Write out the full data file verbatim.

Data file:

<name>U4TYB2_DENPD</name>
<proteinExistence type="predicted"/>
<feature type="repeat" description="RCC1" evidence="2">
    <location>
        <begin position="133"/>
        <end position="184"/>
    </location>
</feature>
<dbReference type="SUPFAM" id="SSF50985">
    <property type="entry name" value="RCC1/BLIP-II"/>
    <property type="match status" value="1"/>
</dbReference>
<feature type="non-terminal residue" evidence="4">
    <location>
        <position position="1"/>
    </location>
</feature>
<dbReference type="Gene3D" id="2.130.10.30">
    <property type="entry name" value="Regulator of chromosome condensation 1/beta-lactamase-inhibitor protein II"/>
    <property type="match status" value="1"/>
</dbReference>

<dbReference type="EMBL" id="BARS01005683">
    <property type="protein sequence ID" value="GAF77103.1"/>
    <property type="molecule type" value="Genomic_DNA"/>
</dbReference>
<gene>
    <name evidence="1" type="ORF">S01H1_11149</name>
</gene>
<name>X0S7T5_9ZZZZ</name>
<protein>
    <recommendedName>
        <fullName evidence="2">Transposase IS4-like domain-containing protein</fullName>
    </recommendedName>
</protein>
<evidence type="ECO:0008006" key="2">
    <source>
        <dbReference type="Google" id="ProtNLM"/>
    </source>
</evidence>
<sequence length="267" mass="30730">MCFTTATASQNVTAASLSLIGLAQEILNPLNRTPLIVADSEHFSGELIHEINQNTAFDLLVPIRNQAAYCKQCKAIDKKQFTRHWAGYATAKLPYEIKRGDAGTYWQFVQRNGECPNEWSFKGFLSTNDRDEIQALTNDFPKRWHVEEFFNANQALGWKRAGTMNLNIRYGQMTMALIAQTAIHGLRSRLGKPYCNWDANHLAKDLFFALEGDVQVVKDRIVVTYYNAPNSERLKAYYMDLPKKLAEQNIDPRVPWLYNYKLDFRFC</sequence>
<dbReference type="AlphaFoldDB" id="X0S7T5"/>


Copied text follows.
<name>U4TYB2_DENPD</name>
<proteinExistence type="predicted"/>
<feature type="repeat" description="RCC1" evidence="2">
    <location>
        <begin position="133"/>
        <end position="184"/>
    </location>
</feature>
<dbReference type="SUPFAM" id="SSF50985">
    <property type="entry name" value="RCC1/BLIP-II"/>
    <property type="match status" value="1"/>
</dbReference>
<feature type="non-terminal residue" evidence="4">
    <location>
        <position position="1"/>
    </location>
</feature>
<dbReference type="Gene3D" id="2.130.10.30">
    <property type="entry name" value="Regulator of chromosome condensation 1/beta-lactamase-inhibitor protein II"/>
    <property type="match status" value="1"/>
</dbReference>

<dbReference type="EMBL" id="BARS01005683">
    <property type="protein sequence ID" value="GAF77103.1"/>
    <property type="molecule type" value="Genomic_DNA"/>
</dbReference>
<gene>
    <name evidence="1" type="ORF">S01H1_11149</name>
</gene>
<name>X0S7T5_9ZZZZ</name>
<protein>
    <recommendedName>
        <fullName evidence="2">Transposase IS4-like domain-containing protein</fullName>
    </recommendedName>
</protein>
<evidence type="ECO:0008006" key="2">
    <source>
        <dbReference type="Google" id="ProtNLM"/>
    </source>
</evidence>
<sequence length="267" mass="30730">MCFTTATASQNVTAASLSLIGLAQEILNPLNRTPLIVADSEHFSGELIHEINQNTAFDLLVPIRNQAAYCKQCKAIDKKQFTRHWAGYATAKLPYEIKRGDAGTYWQFVQRNGECPNEWSFKGFLSTNDRDEIQALTNDFPKRWHVEEFFNANQALGWKRAGTMNLNIRYGQMTMALIAQTAIHGLRSRLGKPYCNWDANHLAKDLFFALEGDVQVVKDRIVVTYYNAPNSERLKAYYMDLPKKLAEQNIDPRVPWLYNYKLDFRFC</sequence>
<dbReference type="AlphaFoldDB" id="X0S7T5"/>